Christmas is starting even earlier this year!
Celebrating 25 years, Tim Burton’s The Nightmare Before Christmas is being released in a new sing-a-long format. Fans of the silver anniversary classic will undoubtedly already know all of the songs by heart, but for new fans, this will be a delight. And for long-time fans, even the sing-a-long parts are fun and whimsical right in the same vein as the rest of the film. The movie can be played in the original theatrical presentation or you can play the sing-a-long version. If you have a favorite song, one of the bonus materials is the ability to sing just your favorite songs without having to pour through the movie.
Much of this new release is actually classic material, but if you haven’t seen it before, it’s filled with tons of stuff sure to please fans. My personal favorite is the journey through the Disneyland attraction Haunted Mansion Holiday – “‘What’s This?’ Jack’s Haunted Mansion Tour.” Every year the Imagineers seem to add different touches to liven up the attraction, but watching this bonus feature, I found out there were LOTS of things I didn’t know. Like the display in the boarding area (known as the “Merry Scary Christmas Card”) is actually a scary Advent calendar! Every week, a different present was meant to “open” so frequent visitors would have something to look forward to each week (I don’t know if it still operates that way, but was a detail I just never paid attention to). There are 13 different presents so every week a new one opens. There were tons of other details that went into the development of this Disneyland favorite that will inspire you to go on it again.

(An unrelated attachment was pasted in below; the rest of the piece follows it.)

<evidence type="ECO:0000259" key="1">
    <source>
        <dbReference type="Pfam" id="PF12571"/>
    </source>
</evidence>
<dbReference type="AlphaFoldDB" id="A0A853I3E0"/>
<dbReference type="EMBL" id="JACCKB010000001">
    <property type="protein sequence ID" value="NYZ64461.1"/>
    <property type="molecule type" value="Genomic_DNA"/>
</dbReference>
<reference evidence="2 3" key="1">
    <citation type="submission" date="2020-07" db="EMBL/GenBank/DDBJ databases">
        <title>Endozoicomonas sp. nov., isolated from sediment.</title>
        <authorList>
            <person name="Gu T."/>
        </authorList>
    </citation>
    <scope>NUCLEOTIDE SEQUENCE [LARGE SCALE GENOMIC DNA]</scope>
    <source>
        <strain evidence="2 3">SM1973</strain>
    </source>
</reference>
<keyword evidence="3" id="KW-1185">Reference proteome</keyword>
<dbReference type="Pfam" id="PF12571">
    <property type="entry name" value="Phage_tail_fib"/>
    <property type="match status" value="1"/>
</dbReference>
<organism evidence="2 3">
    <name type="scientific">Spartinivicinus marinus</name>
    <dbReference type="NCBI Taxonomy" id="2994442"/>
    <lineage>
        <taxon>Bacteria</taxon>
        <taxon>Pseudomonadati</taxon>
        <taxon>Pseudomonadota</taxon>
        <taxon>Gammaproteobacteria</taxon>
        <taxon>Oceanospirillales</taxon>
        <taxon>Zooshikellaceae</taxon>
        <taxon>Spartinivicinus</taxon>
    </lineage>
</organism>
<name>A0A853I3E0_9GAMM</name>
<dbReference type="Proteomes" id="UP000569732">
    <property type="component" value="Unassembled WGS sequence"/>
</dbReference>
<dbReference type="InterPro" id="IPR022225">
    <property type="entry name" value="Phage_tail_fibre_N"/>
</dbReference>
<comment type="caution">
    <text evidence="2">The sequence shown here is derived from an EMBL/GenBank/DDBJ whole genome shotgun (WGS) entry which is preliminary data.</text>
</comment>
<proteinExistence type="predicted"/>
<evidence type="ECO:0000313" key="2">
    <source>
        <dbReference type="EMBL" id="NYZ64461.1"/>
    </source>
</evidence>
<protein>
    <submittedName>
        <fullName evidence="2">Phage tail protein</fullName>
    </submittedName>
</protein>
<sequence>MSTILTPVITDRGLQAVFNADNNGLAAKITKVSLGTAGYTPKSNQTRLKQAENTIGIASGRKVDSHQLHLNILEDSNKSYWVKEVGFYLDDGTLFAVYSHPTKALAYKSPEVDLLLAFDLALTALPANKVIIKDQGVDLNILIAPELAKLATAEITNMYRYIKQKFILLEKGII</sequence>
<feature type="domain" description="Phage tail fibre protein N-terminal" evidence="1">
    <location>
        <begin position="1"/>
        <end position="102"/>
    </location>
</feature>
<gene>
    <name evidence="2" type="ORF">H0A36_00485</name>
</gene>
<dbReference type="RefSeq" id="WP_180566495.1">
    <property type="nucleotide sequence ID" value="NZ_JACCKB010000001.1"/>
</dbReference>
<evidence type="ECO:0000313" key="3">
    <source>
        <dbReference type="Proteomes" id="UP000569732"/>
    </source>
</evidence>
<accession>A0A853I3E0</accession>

One of the best features was hearing Tim Burton’s original poem of The Nightmare Before Christmas. Narrated by Christopher Lee, whose voice is such a good fit for this reading, and animated with Tim’s original illustrations, it is remarkable how he crafted his own holiday tradition and turned it into a film. The animation is impressive and vibrant, letting viewers see into the creative process that began in Tim’s mind. Other classic features included deleted animated scenes, deleted storyboard scenes, a “making of” documentary, the full movie version of Frankenweenie, and even Tim’s animated short, Vincent. Overall, this is a wonderfully rich way to celebrate this Disney classic. Who would have thought 25 years ago that this stop-motion animated film would be so entrenched in Disney tradition?